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Wild and Free

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“In short, all good things are wild and free.” ~Henry David Thoreau, “Walking

“That great cathedral space which was childhood.” ~Virginia Woolf, “Moments of Being” (75)

I have been observing my daughter’s fifth grade class during afternoon recess for a full trimester. It turns out to be a soul-nourishing activity, even while it is endlessly disorienting. First, there is the energy, and this at the end of day. Around the mini turf where most of them play and the surrounding lawns, playmates pop up and down spontaneously from one second to the next like a movable, whimsical whack-a-mole game, defying grownup attempts to keep tabs on their movements, or even their safety, from one moment to the next. Just when you think you’ve seen a group of three, four, or five friends settle down to tie shoes and talk, one or two, or maybe all, leap up: on to the next flight of fancy, and run or skip or cartwheel, or scream or some helter-skelter combination of these. They are a tumult of flutters, dispersing and reclustering with a new group of friends or breaking away to wander the outskirts talking or singing to themselves, gesturing obscurely from time to time at some unseen stimulus.

Mostly, these late autumn days, they remind me of the dry November leaves swirling around the lively scene: how they cyclone together, tumbling without purpose, with no visible provocation, then suddenly dispersing, scattering across lawns. Arms flail, faces bunch up in delight as a chase is on or a soccer ball is stolen out from under a friend’s determined footwork.

What I see around me is unmitigated childhood joy. One student, in particular, jostles with the boys at soccer with wild abandon. She is a force to be reckoned with, more than once beginning her recess with a casual comment to me like, “Well, let’s see if I can hang onto my two front teeth today!” And she’s off, challenging, pushing herself, face reddening from exertion, eyes glistening, and pure delight exuding from the round nexus of energy that is her smiling face. And sometimes she does get hurt, which she brushes off as nothing at all, eager to get back into her unself-conscious play. Not only is this child free from self-consciousness, she’s not even particularly concerned with her own self-preservation. She seems to pride herself in the way she dabbles with danger each afternoon on the turf.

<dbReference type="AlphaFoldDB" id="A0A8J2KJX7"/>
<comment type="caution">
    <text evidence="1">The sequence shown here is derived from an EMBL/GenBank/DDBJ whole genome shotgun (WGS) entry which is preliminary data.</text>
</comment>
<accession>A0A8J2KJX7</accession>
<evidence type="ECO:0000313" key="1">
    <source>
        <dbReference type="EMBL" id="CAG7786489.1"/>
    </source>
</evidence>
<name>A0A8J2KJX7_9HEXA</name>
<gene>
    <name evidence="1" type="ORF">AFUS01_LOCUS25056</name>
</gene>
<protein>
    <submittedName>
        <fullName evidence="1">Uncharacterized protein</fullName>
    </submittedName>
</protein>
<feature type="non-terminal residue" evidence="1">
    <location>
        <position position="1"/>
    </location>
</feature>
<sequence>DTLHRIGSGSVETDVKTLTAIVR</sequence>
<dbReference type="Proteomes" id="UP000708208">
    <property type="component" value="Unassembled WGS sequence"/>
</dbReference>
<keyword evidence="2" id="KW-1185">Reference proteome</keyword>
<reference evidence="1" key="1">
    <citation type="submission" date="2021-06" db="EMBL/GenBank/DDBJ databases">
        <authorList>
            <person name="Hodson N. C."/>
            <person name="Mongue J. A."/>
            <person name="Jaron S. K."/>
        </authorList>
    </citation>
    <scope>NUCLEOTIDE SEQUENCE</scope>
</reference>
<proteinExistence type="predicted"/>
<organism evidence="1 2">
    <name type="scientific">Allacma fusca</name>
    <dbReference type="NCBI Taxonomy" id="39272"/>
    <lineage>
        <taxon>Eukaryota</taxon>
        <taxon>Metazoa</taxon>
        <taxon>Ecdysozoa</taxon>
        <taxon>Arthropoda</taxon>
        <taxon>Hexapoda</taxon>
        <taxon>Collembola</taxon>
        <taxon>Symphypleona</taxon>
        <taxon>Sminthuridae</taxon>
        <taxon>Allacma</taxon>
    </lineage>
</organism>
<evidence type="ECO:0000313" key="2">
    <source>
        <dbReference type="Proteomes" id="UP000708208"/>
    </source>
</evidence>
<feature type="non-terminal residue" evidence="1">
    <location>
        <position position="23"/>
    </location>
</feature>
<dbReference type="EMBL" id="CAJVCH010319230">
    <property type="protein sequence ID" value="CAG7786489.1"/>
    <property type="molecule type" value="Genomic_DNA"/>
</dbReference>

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I love the easy way these children attach and detach, attach and detach. How they group, splinter, regroup. They hold these connections lightly, like the spiraling leaves, seemingly without much thought, apparently without being troubled by angst. When, in the midst of this happy hullabaloo, I notice a conga line forming among the students, my pleasure swells at the way these friends fall in line with glee and shouts and all-inned-ness. They are living this moment inexorably present, utterly enjoying themselves; no part of them is elsewhere. No part of them worries or schemes or withdraws. Next, a sudden game of Simon Says commences, with instructions apparently so hilarious or absurd as to send several children rolling on the ground in hysterics.

There is something wild here. Something vital and free, and if only I could get at it. If only I could preserve, dole it out. (We adults could use some of this; could we not?) If only I could find a way to bottle this for my own fifth grade daughter, dispensing just-enough doses to her when, in the future, she has left behind some of this vibrant play and lovely carelessness. In these afternoon moments, the flame of each of these lives is so evident, not yet dampened by self-conscious concern, by self-judging of actions or the distancing from others that comes from judgment.

I recognize that they are on the cusp. This is the age when things begin to change. Already, some of the children do hang back more than the rest, afraid to embarrass themselves, not sure who will be most receptive to their utterly authentic, raucous, unfiltered delight. With sadness, I realize that by sixth grade, many more will be censoring themselves, weighing and measuring responses, trying to anticipate classmates’ reactions and behave judiciously so as not to incite teasing or scorn. They will move into a pattern marred by parsing out who they should or should not approach, how they should or should not appear, and what they should or should not say. All these habits of the mind we grow into, and they feel like death: the dwindling of authenticity, of vibrancy, of childhood itself, and of, on some level, what it means to be unreservedly alive.

But for now, I will savor observing these children, who, for the most part, manifest absolute acceptance of self and others. I will reflect on and be fed by my observations of these beautiful beings who inhabit a moment absolutely, without analyzing actions, siphoning words, or managing appearances. In these end of the day moments, they are free beings. Attempts to contain their wildness or to order them fall futile like leaves to the ground. They are bright-eyed will-o-the-wisps, all dimples and mischief, and they minister to me of the essence of life.

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